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Transformers – GDO Deluxe Wheelie

By all accounts, there is no reason anyone should be interested in this figure. I’ve mentioned previously that these GDO figures don’t really make a ton of sense as far as repaints go, but this one really takes the cake among an assortment of repaints that make little sense. It’s Wheelie on a body originally created to be used for Jazz. The issue here isn’t that Jazz’s mold is so singular (even though it kinda is) that it shouldn’t be used for any other character. The issue is this mold makes no sense for this character, for Wheelie. When this figure was first announced as an exclusive for the Asian market, my initial reaction was a quick “What the …???” followed by an even quicker “They can keep THAT one!” I hated the very idea, and when it was announced that he was coming to Toys R Us stores as an exclusive, I was bound and determined to keep on hating him. But then I read a review by David Willis, and I suddenly had to have it. And now that I finally tracked down one (apparently he’s one-per-case?), I’ve come to really like him a lot. Like, a lot a lot.

The thing about Wheelie is he occupies a unique position in the Transformers universe (at least as far as G1 goes). He’s a little kid, basically, and his mannerisms and his size have always reflected this idea. He was introduced in 1986’s Transformers: The Movie (the original animated movie), and he seemed to divide fans more than any other character. Many people hated him, and still do. He speaks in rhymes in this annoying-as-can-be, high-pitched voice that drove people nuts. He rode around on Grimlock’s back and had a slingshot he used to take down bad guys. All he was missing was a skateboard or roller skates or a robo-lollipop in order to emphasize the idea that he was a “kid” even more. He was corny and fans had every reason to react negatively to him. But still, I couldn’t help but be sorta partial toward him.

His bio suggests he’s still a little kid, but I’m just gonna go ahead and ignore that.

It was his alt mode. See, in 1986 the future was still pretty cool, and the movie was set in 2005, a year so impossibly far in the future that I couldn’t even conceive of what life would be like (little did I know). Wheelie’s alt mode was this slick and super stylized little roadster and exactly what I could picture myself driving in 2005, so I was on board. I liked Wheelie and made sure he was among the first of the movie figures that I got that year. Then in ’09 an updated version of Wheelie was released in the Legends line, which was wicked hard to find, and it was pretty perfect as far as updates go in that very small scale. There was even a slingshot! Sure, it was painted on to his shoulder and he couldn’t hold it, but it was there! AND he could sit on Masterpiece Grimlock’s shoulders perfectly. Surely, I would never need another Wheelie. Surely.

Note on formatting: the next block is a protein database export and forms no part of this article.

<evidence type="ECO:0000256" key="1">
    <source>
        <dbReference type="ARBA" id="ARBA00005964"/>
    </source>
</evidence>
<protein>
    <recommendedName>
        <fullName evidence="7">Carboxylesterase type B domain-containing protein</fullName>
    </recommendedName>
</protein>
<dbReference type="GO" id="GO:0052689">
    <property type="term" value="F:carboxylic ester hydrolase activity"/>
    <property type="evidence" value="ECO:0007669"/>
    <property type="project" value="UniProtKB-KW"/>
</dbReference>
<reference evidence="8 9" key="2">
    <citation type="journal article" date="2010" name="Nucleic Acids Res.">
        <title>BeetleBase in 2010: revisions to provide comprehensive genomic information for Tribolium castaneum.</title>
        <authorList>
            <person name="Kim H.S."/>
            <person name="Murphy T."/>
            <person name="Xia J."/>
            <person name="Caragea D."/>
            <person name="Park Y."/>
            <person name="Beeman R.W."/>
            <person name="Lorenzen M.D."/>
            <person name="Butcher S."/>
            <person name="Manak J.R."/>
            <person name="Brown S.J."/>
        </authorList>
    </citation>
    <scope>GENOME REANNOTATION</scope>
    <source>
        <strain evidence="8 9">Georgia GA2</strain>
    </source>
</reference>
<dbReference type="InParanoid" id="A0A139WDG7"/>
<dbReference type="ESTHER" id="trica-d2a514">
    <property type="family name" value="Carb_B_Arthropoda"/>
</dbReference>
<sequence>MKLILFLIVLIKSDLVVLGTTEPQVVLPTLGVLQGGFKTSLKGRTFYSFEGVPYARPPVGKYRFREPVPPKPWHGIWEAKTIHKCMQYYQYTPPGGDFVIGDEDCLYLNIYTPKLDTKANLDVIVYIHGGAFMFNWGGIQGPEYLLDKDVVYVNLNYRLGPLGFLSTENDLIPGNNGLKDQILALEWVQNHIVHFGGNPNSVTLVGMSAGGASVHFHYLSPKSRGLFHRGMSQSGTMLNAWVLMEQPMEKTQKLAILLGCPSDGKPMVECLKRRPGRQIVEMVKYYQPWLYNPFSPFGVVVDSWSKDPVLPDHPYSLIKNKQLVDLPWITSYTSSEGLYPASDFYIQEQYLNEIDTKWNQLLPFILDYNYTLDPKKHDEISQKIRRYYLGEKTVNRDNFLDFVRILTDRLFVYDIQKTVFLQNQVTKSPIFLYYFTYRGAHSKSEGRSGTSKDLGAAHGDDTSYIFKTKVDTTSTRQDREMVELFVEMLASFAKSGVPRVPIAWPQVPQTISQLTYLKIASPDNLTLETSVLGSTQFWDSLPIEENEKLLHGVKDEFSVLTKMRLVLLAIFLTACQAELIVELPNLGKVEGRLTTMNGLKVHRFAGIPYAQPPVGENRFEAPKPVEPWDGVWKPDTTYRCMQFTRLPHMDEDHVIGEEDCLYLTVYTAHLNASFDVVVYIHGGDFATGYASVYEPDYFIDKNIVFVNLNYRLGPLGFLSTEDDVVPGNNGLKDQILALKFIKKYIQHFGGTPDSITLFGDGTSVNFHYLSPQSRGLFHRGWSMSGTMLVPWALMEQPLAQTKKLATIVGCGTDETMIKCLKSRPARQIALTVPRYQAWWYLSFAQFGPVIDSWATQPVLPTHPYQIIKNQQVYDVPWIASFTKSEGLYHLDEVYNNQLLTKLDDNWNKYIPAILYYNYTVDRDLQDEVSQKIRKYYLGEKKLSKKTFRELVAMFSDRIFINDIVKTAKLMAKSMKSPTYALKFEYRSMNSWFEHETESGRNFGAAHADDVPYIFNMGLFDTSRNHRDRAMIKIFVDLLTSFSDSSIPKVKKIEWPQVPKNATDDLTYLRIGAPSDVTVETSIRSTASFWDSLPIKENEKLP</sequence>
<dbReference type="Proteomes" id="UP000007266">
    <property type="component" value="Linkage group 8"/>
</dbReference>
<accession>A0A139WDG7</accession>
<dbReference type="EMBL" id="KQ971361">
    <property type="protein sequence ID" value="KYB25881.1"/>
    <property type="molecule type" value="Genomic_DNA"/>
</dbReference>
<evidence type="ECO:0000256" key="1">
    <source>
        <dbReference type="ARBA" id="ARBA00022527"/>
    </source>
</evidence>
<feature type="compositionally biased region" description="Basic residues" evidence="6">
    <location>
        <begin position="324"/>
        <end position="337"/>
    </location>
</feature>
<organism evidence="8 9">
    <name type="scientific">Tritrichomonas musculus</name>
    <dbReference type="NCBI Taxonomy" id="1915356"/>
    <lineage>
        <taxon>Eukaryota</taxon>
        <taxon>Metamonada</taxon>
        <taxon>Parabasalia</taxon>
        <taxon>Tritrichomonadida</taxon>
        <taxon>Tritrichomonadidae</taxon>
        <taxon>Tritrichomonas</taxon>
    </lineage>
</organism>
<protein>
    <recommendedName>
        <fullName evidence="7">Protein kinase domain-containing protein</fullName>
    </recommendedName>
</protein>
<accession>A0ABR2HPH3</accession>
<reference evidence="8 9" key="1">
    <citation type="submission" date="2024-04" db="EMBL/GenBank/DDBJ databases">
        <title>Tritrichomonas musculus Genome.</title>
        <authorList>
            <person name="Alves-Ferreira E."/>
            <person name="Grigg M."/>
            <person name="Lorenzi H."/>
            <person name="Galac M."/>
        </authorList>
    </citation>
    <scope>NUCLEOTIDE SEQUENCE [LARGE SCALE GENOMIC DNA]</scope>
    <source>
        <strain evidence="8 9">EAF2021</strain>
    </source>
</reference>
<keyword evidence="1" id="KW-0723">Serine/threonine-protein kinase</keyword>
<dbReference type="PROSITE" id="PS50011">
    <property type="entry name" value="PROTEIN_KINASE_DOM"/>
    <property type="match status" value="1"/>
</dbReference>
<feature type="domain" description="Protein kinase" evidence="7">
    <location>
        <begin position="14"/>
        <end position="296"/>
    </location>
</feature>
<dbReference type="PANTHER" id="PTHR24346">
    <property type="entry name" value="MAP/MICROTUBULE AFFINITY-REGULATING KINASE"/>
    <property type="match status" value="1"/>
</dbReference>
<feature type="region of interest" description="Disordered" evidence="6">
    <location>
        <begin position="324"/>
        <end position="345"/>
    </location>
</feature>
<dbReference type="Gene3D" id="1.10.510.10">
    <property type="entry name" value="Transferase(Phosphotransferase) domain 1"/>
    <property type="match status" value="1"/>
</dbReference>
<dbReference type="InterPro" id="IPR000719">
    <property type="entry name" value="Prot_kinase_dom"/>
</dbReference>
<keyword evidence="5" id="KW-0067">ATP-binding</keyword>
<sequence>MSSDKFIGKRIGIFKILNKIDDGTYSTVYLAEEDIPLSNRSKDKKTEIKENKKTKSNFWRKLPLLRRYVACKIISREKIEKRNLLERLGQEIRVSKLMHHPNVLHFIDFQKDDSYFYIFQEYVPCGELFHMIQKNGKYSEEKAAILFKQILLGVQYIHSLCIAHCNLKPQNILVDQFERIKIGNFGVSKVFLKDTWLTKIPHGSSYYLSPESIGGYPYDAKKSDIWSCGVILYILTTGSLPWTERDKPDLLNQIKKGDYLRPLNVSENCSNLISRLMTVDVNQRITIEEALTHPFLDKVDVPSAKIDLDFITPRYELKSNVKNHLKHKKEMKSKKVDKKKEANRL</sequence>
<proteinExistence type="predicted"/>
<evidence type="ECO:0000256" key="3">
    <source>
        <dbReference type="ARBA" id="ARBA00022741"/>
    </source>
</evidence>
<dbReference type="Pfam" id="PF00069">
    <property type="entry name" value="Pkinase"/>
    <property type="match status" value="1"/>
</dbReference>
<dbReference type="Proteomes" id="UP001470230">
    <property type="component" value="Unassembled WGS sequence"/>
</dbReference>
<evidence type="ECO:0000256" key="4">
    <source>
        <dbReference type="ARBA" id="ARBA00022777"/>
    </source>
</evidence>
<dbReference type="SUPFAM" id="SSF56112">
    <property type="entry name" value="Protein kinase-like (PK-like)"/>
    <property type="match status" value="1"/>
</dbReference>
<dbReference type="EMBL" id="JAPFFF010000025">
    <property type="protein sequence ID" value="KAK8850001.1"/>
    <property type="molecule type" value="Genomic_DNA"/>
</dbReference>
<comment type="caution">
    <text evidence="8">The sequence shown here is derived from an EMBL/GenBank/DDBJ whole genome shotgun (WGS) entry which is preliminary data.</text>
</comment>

What I like about this new rendition of Wheelie are the possibilities that open up. I mean, it is a good figure on its own merits because the Jazz mold is among the best to come around in recent years and it’s going to serve any character well, but that’s not really what I mean. It raises the question “Do Transformers grow up?'” Is that what this Wheelie is? A future version of the character in his adolescence, or even in his adulthood? The slingshot’s presence suggests adolescence, so I’ll run with that. His cardback, however, describes the character as we were introduced to him in the movie, but the actual figure suggests otherwise.

With Universe Wheelie
Alt mode comparison

Now, the idea of Transformers aging certainly isn’t new. Alpha Trion and Kup were always portrayed as “old men,” and Hot Rod seemingly aged about ten years when he accepted the Matrix and became Rodimus Prime, but, if you choose to look at it this way, this is the first time we’ve seen a character actually age in the toy line. I mean, chances are this really is just a lazy repaint and I’m reading way too much into this (I tend to do that), but this idea lends an important element of legitimacy to the figure that, let’s face it, it really needs. And it raises so many questions about Wheelie’s development: has his personality changed? Does he still rhyme? What is his place now among the Autobots? Is he a Wrecker? Etc. etc. etc. I love it. I love the chance to basically create the character as I’d like him to be before a movie, comic, or cartoon tells me what he’s supposed to be like.